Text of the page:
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Do physicians have the right tools to deliver value-based care?


Analytics are rapidly changing how physicians and health systems approach patient care.

Analytics are rapidly changing how physicians and health systems approach patient care. Data is also increasingly used to create a more open dialogue between providers and patients. At the same time that healthcare is becoming more data- and technology-driven, the way providers are compensated for the care they deliver is changing. Increasingly reimbursement is tied to “value” –the quality of care providers deliver, not on the type or quantity of services they provide.  


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The question is: Do physicians have the right tools to deliver value-based care?  

A recent study suggests the answer is no. Commissioned by Quest Diagnostics and Inovalon, Finding a Faster Path to Value-Based Care shows that the complexity of managing multiple quality scoring systems, risk adjustment models, reimbursement rules, incentives and penalties related to value-based care is far more challenging for physicians than may be generally acknowledged. It’s also clear that new tools are needed and wanted to overcome these obstacles.

The survey found that fewer than half of all respondents (47%) agreed that it’s clear to physicians which quality measures apply to their individual patients under value-based care models. Seventy-nine percent of the physicians surveyed said they do not know the quality metrics that apply to individual patients that would allow their practice to qualify for financial incentives under value-based care models.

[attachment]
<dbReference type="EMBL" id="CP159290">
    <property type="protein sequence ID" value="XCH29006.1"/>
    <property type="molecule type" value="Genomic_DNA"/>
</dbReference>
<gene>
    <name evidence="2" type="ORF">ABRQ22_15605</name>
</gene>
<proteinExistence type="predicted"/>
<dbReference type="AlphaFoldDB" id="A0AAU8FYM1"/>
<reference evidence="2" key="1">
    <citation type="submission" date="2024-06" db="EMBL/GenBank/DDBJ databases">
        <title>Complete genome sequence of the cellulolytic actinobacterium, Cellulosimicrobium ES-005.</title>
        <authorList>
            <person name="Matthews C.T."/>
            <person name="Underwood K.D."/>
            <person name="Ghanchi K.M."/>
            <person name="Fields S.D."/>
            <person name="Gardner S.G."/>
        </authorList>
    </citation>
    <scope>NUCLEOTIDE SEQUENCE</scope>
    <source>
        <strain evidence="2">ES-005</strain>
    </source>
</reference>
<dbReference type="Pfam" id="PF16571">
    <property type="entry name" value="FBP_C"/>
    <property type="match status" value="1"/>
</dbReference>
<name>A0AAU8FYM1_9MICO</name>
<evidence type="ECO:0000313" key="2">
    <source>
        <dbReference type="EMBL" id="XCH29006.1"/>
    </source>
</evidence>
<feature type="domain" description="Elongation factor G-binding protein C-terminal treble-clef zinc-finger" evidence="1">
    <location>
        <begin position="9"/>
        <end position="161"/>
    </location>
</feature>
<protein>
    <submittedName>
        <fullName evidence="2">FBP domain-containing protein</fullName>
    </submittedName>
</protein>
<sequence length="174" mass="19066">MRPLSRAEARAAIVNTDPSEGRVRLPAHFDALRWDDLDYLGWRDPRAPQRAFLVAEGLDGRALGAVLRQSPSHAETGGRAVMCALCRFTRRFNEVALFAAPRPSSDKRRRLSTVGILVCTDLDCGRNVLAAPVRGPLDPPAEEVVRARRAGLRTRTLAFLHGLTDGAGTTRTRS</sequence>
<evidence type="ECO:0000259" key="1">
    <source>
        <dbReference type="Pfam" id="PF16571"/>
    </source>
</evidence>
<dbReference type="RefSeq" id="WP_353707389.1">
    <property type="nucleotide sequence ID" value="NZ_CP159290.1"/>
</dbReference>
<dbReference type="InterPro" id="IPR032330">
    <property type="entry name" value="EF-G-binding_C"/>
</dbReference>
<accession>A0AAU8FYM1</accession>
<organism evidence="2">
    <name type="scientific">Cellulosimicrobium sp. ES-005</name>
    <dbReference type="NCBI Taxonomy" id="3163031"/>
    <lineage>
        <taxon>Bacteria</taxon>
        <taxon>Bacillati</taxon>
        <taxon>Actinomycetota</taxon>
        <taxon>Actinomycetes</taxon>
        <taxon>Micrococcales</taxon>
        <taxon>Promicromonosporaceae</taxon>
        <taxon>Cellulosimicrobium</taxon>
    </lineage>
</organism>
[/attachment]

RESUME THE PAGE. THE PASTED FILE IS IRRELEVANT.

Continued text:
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Value-based care models require physicians to have this information at the point of care so they can align care with quality, outcomes and other measures on which financial incentives are based. Imagine how much financial leakage occurs that could be stemmed if physicians had ready access to this information so as to align care with quality measures during the patient consult.

Next: The key to value-based care adoption


Of course, some patient information, such as medical history, can and does come from electronic health records (EHRs). But today’s EHRs do not contain the information necessary to meet multiple and highly complex quality requirements specific to each patient. Perhaps this explains why an overwhelming majority (85%) of physicians surveyed said they were likely or very likely to use a tool that provides on-demand, patient-specific data to identify gaps in quality, risk and utilization. Moreover, they would like to have access to this tool within the clinical workflow in real time.


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New technologies, particularly in analytics, are emerging that may help address these gaps. But the key is making sure physicians are aware of the solutions available to them. Nearly half of respondents in the survey either don’t believe a tool that can help them align gaps in quality, risk and utilization in real-time exists or aren’t sure.

This points to another key finding from the survey: 44% of health plan executives said physicians have access to such tools, but only 29% of physicians said they did. Clearly, health plan executives may not recognize the challenges physicians face in accessing technologies that will help them align care with value-based metrics. 


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The study clearly shows that the key to value-based care adoption is not more data. It is technologies that help physicians make sense of, and take actions based on data. This is what physicians should now be demanding – tools that make it easier for them to access the right information to align with the requirements of value-based care. This new model of healthcare depends on how efficiently and effectively physicians can access the information they need where and when it’s needed most.


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